Jay Cutler Is Who He Always Was, and That Has NFL Rivals Laughing at Him

Mike Freeman@@mikefreemanNFLNFL National Lead WriterOctober 6, 2017

Miami Dolphins quarterback Jay Cutler throws the football during a training session at Allianz Park in London, Friday Sept. 29, 2017. The Miami Dolphins are preparing for an NFL football game against the New Orleans Saints at London's Wembley stadium on Sunday. (AP Photo/Tim Ireland)
Tim Ireland/Associated Press

Around the NFL, people are laughing at the Dolphins. Flat. Out. Laughing.

The source of the amusement: Jay Cutler.

Cutler has been fairly awful this season, and many around the league can't help but chuckle because they could see it coming. It's not all his fault, these sources say. There are offensive line problems, and Cutler is still rusty after coming out of retirement late in the preseason. Plus, the Dolphins defense has been borderline putrid.

No, it's not all Cutler's fault, but much of it is. One scout pointed to Miami's last game against the Saints as an illustration.

The Dolphins had 1st-and-goal at the New Orleans 4-yard line. Tight end Julius Thomas was split out wide and covered one-on-one. Cutler then proceeded to throw one of the laziest passes you will ever see a quarterback throw. It was off his back foot and he sort of hopped like a gimpy kangaroo. It was the kind of throw Cutler has long made, still makes and, presumably, always will make.

The pass was intercepted.

Then, there was Cutler's infamous hands-on-hips, unmovable statue moment during the Dolphins' running of the Wildcat on Sunday in London. Way to sell it, bro.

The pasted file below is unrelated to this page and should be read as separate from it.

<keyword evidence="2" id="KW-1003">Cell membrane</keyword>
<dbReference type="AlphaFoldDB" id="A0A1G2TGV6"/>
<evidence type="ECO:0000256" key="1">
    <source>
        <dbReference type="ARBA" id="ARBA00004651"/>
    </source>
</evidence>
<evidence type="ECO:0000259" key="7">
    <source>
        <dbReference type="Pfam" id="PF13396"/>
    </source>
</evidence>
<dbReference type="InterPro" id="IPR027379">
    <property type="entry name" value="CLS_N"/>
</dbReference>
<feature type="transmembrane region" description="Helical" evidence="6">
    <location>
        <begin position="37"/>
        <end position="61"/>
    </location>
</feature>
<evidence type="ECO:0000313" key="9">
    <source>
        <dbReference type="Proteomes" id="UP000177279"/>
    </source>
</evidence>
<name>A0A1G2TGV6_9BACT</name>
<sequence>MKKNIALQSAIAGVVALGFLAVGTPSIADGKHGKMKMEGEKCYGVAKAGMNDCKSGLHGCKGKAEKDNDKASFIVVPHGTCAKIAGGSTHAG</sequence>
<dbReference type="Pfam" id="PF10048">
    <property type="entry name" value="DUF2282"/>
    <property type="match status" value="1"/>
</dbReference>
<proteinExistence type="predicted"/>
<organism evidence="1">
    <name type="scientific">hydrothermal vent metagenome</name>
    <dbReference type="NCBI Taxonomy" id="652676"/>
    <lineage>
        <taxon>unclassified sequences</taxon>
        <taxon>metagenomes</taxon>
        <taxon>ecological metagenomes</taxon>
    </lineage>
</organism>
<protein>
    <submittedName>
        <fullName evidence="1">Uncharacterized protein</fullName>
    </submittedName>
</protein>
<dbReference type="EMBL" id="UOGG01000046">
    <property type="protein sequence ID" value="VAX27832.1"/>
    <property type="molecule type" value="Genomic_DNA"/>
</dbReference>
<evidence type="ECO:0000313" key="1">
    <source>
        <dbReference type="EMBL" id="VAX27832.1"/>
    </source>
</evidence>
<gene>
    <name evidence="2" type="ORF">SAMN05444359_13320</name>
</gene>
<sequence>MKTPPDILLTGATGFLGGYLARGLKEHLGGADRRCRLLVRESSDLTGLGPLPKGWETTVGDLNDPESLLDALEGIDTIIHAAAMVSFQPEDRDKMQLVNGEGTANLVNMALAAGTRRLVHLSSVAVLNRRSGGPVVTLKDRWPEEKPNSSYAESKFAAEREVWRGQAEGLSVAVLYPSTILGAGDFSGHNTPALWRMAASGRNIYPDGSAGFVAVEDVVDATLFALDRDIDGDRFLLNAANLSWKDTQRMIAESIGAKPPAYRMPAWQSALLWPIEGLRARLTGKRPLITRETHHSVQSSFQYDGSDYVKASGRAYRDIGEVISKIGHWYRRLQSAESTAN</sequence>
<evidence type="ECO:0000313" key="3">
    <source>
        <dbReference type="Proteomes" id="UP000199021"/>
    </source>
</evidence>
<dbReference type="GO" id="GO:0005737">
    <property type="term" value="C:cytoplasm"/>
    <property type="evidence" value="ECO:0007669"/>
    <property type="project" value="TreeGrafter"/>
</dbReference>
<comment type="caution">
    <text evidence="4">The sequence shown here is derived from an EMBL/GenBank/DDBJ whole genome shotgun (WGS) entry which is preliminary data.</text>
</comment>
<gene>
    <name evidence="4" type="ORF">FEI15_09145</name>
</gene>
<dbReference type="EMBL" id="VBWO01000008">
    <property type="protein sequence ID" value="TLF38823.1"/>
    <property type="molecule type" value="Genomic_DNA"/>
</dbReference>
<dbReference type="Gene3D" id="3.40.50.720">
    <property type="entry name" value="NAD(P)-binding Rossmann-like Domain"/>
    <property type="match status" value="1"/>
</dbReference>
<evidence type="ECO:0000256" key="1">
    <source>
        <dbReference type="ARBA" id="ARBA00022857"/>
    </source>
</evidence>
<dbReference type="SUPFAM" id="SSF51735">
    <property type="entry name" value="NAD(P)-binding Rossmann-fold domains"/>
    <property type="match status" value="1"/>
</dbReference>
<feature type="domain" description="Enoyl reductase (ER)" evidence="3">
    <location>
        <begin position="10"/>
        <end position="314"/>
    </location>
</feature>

Both Cutler and head coach Adam Gase say Cutler was doing exactly as instructed. Sure.

Between chuckles and I-told-you-so's from team executives and scouts, the Cutler experience serves as a reminder of a boisterous message that scouts say organizations, including their own, can always adhere to:

Systems are irrelevant if the talent isn't good enough.

Often, now, that conversation is had in the context of Colin Kaepernick, who continues to sit and wait despite a parade of has-beens and never-will-be's being signed ahead of him. Cutler's name has also started to come up in these conversations.

When Cutler signed with the Dolphins, a key argument in the move's favor was that he had played in Gase's system before when both were in Chicago in 2015. That year, with Gase as his coordinator, Cutler finished with a passer rating of 92.3, the highest of his career. That led, officials around the league told me, to a fallacy that somehow Gase would get the most out of Cutler in Miami.

But that hasn't happened. Cutler's quarterback rating is now 80.4.

There's a lesson here: You are what you are.

Cutler is what he is. He won't change. He can't change.

Yes, there are offensive line problems, but Russell Wilson plays behind a line so bad that it violates the Geneva Conventions, yet Wilson (mostly) still has decent mechanics and listens to coaching. Cutler does not.